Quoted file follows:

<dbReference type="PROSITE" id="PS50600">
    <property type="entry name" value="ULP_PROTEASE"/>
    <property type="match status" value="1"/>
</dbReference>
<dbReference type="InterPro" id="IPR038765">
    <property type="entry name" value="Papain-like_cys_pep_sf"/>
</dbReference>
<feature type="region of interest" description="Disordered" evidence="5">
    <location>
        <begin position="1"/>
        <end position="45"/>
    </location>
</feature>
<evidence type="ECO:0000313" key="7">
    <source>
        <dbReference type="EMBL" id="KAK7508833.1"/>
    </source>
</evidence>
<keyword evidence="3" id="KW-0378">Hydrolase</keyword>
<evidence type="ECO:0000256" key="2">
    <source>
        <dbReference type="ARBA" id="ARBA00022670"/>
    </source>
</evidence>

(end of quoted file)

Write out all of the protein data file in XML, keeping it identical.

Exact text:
<dbReference type="PROSITE" id="PS50600">
    <property type="entry name" value="ULP_PROTEASE"/>
    <property type="match status" value="1"/>
</dbReference>
<dbReference type="InterPro" id="IPR038765">
    <property type="entry name" value="Papain-like_cys_pep_sf"/>
</dbReference>
<feature type="region of interest" description="Disordered" evidence="5">
    <location>
        <begin position="1"/>
        <end position="45"/>
    </location>
</feature>
<evidence type="ECO:0000313" key="7">
    <source>
        <dbReference type="EMBL" id="KAK7508833.1"/>
    </source>
</evidence>
<keyword evidence="3" id="KW-0378">Hydrolase</keyword>
<evidence type="ECO:0000256" key="2">
    <source>
        <dbReference type="ARBA" id="ARBA00022670"/>
    </source>
</evidence>